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How to Survive a Disaster, Part 2: Disaster is a part of life, and you are not alone

This is the second part of a series by Abraham Leno, our executive director, called “How to Survive a Disaster.”

Read the rest:

  1. Lessons from eastern Congo
  2. Disaster is a part of life, and you are not alone
  3. Survival builds expertise
  4. In a crisis, you learn what business you’re in
  5. Be powerful when you can
  6. Humanity matters more than anything
  7. You can still have joy

Part of what makes the coronavirus pandemic so difficult for many Americans is the sense of shock that comes with it. If you are suddenly confronted with intense economic hardship and the real threat of illness and death, it is the most natural thing in the world to feel terrified and very much alone.

But most of the human family has endured prolonged suffering like this before. The experience of survivors can provide comfort, hope and wisdom. That is the beauty of the #InOurHands campaign by our friends at Alight: from all over the world, people who have been through difficult experiences have the most powerful messages of hope to offer.

Three people with writing on their hands.

By accident and then by choice, I have spent much of my life in places where disasters are happening. When I was growing up, my family and I spent eleven years as refugees in Guinea. That experience made me want to pursue a career in humanitarian work. Ever since, I have worked in one challenging place or another, from South Sudan to Balochistan in Pakistan, Darfur, Liberia and, now, eastern Congo.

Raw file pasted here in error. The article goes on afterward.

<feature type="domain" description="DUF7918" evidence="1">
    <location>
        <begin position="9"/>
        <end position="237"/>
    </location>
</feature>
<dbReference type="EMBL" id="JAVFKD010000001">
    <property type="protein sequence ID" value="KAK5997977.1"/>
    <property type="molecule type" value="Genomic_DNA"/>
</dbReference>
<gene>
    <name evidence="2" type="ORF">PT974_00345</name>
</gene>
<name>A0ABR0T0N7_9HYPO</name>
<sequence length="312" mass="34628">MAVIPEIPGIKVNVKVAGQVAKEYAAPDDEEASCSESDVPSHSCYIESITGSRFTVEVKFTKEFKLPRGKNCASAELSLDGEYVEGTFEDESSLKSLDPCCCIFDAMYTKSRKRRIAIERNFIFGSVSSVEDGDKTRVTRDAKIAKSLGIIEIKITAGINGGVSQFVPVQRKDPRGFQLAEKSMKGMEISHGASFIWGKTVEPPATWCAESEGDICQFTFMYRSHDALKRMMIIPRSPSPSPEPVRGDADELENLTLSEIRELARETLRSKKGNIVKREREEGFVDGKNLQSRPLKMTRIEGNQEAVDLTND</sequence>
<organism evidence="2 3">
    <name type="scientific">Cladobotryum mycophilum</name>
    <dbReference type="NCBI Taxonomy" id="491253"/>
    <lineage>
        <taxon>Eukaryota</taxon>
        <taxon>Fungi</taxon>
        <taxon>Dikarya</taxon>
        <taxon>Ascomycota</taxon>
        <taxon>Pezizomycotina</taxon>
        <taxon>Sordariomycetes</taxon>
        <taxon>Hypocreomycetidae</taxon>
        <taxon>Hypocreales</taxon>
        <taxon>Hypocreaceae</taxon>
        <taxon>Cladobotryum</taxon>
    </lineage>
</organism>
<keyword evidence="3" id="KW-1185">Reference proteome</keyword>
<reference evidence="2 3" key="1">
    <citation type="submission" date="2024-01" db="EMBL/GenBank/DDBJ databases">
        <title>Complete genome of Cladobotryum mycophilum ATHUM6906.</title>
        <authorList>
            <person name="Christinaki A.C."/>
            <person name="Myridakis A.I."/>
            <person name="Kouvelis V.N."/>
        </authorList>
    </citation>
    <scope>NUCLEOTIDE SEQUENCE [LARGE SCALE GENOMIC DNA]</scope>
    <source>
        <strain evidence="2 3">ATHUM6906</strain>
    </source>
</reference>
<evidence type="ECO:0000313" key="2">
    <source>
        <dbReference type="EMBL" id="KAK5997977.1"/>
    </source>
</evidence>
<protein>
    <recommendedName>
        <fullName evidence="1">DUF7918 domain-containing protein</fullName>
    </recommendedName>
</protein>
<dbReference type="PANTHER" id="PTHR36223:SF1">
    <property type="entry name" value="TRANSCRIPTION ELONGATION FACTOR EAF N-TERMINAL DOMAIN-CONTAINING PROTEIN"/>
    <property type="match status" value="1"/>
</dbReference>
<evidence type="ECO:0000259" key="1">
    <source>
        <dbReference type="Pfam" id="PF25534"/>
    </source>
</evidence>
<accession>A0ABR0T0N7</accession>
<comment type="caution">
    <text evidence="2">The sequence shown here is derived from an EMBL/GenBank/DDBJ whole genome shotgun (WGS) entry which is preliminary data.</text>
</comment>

Because of my experiences, I am never surprised by disaster. Neither are the people I work with in Africa. In eastern Congo, people have lived in a continuous crisis for a quarter century, from the civil war of 1996 right up to today. And these modern crises build on a dark history of Belgian colonial rule, the autocracy of Mobutu Sese Seko, and the assassination of a democratically elected leader by our own CIA.

Because of all the challenges they have endured, an abundance of strength and spirit has permeated the Congolese culture so deeply that there is an unshakeable confidence in the worst of times. Even though COVID-19 is a new challenge, people in Congo know the moon will still be there at night, and the sun will rise again.

That is true for my friends in Congo, for my children, and for you. Disaster is a part of human life, and we are never alone in it.

Next time: How survival builds expertise.

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